Moscow: Skhirat Accord, Only Basis for Resolution of Libyan Crisis

Moscow: Skhirat Accord, Only Basis for Resolution of Libyan Crisis

The UN-brokered agreement inked by Libya’s warring factions in the Moroccan coastal town of Skhirat remains the only viable basis for achieving a long-term solution to the Libyan conflict, said on Tuesday Sergei Prikhodko, 1st Deputy Chief of the Russian Government Staff.

“All parties in Libya must seek compromises based on the Skhirat accord which has been backed by UN Security Council and the international community”, added the Russian official, who insisted on the need to preserve the sovereignty and territorial integrity of the North African country.

“There is no other alternative to negotiation and all Libyan parties must continue dialogue to reach the necessary compromises”, explained Mr.Sergei, adding that “one of the main obstacles to peace in Libya are the insecurity and the presence of many terrorist groups like ISIS and al-Qaida.

These remarks coincide with the international conference on Libya, currently held in Palermo, Italy. The event is bringing together Libyan and international stakeholders to discuss a plan to resolve the political crisis in the North African country.

The Italian government organized the conference after the Paris summit held in France in May. At the Paris summit, Libyan leaders agreed to hold a referendum on the draft constitution by September 16 and presidential and parliamentary elections on December 10.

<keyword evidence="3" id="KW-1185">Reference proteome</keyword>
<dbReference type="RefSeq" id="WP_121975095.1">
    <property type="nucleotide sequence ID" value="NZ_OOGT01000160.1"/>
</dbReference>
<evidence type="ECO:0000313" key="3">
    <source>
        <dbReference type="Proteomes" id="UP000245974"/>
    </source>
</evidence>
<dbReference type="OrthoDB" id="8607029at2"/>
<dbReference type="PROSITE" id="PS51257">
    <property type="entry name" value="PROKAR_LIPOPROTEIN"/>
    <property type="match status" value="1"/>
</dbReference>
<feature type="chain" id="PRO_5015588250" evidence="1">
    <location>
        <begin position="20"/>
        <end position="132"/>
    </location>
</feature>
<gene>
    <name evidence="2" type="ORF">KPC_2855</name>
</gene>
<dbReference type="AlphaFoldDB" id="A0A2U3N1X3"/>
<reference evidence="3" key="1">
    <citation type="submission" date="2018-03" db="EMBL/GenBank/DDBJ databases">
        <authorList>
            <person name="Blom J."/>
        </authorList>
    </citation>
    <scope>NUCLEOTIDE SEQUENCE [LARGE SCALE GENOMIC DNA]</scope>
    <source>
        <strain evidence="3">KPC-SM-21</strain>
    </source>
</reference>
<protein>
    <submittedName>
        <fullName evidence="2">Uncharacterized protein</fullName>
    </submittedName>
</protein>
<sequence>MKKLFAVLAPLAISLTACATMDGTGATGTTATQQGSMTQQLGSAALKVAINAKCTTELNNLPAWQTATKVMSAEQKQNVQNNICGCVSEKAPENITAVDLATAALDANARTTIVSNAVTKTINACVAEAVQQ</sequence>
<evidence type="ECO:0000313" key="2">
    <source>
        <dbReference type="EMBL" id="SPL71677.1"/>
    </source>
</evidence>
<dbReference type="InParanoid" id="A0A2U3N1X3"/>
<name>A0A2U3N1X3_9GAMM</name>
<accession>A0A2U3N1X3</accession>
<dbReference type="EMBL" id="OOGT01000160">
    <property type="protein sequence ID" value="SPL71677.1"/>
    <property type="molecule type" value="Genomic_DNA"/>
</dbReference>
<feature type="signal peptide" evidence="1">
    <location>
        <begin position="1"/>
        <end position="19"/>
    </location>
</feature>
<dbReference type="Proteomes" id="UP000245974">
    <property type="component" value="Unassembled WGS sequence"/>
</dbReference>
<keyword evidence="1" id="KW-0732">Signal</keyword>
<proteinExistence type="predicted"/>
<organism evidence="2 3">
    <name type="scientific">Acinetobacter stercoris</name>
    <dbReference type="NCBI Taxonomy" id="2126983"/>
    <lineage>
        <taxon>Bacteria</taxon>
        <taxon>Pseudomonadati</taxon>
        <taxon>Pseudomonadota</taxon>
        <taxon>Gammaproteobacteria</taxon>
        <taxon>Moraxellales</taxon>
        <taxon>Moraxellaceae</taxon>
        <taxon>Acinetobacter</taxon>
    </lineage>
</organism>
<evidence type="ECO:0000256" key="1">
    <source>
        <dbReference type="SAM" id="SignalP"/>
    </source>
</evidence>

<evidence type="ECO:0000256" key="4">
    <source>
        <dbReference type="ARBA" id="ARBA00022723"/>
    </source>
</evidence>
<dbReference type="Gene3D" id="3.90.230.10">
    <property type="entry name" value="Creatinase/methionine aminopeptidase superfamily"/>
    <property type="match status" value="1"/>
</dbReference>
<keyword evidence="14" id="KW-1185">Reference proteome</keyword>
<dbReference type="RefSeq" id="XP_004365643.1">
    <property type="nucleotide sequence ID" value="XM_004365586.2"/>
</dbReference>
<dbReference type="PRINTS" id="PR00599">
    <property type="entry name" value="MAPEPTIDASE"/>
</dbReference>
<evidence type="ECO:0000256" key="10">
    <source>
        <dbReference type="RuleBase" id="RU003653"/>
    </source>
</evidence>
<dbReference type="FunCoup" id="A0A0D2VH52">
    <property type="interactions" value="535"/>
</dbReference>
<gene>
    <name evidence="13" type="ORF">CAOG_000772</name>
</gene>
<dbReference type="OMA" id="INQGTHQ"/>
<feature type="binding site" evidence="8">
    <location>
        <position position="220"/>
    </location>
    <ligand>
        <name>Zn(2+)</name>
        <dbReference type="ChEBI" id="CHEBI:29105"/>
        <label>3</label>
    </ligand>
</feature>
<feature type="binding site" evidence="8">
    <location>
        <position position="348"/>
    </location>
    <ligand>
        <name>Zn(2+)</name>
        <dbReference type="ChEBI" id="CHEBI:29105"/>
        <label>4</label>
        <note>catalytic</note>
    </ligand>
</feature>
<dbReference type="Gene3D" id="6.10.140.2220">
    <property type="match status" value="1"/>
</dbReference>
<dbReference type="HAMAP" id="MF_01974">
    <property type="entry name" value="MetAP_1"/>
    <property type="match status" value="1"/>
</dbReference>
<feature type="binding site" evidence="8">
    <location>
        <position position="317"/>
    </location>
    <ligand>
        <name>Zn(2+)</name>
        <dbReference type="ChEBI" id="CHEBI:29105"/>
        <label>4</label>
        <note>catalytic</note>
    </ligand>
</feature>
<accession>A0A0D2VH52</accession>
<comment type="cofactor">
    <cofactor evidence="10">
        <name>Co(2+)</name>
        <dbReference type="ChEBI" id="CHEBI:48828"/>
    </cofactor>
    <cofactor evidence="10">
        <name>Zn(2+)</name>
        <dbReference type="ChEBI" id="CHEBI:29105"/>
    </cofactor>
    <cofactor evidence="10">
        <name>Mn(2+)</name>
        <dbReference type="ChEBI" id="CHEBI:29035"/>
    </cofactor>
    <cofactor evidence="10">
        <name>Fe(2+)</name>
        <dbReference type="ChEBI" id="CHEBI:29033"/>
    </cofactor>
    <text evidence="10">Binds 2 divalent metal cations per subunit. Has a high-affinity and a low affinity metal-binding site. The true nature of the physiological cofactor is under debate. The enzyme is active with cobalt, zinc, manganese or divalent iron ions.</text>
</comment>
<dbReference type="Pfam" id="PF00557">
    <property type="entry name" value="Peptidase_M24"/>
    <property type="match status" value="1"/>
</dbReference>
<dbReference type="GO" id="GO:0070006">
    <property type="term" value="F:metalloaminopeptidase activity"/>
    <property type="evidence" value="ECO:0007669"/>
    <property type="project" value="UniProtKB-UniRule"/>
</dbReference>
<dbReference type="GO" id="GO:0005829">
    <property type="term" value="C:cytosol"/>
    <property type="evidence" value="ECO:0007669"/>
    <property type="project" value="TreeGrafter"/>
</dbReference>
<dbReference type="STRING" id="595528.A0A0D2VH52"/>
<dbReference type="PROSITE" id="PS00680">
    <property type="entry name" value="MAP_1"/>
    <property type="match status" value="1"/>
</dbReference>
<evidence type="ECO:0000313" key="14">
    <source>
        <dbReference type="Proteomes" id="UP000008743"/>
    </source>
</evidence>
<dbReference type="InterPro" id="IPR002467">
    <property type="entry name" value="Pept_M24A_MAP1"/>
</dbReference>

However, these elections, initially viewed as a step toward stability, were announced without any details on how to deal with the security issue besides the logistic challenges of organizing national elections in a short time.

United Nations Special Envoy to Libya, Ghassan Salamé, conceded Monday in Palermo that violence in the North African nation had forced a postponement of the election date.

Speaking on the sideline of the Palermo conference, Salame said the election would be held between late March and late June. The envoy said 80 percent of Libyans insist on having elections.

Since the NATO-backed revolution ousted Gaddafi in 2011, the internationally recognized Libyan authorities have struggled with almost constant instability as heavily armed brigades of former rebels and their political allies wrestled for control of the vast country and its oil resources.

Foreign interference in Libya has also been criticized by Libyans and some European countries since the fall of the Gadhafi regime.

The United States also has an interest in the viability of the Mediterranean region, in particular the stability of important allies such as Italy, Spain, and Greece. All countries are directly threatened by illegal immigration as well as by the strengthening of international criminal organizations and smugglers of illegal migrants.

According to some experts, the stabilization of Libya includes containment of terrorism and preventing the spillover of the conflict to Libya’s northern African and Sahel neighbors.

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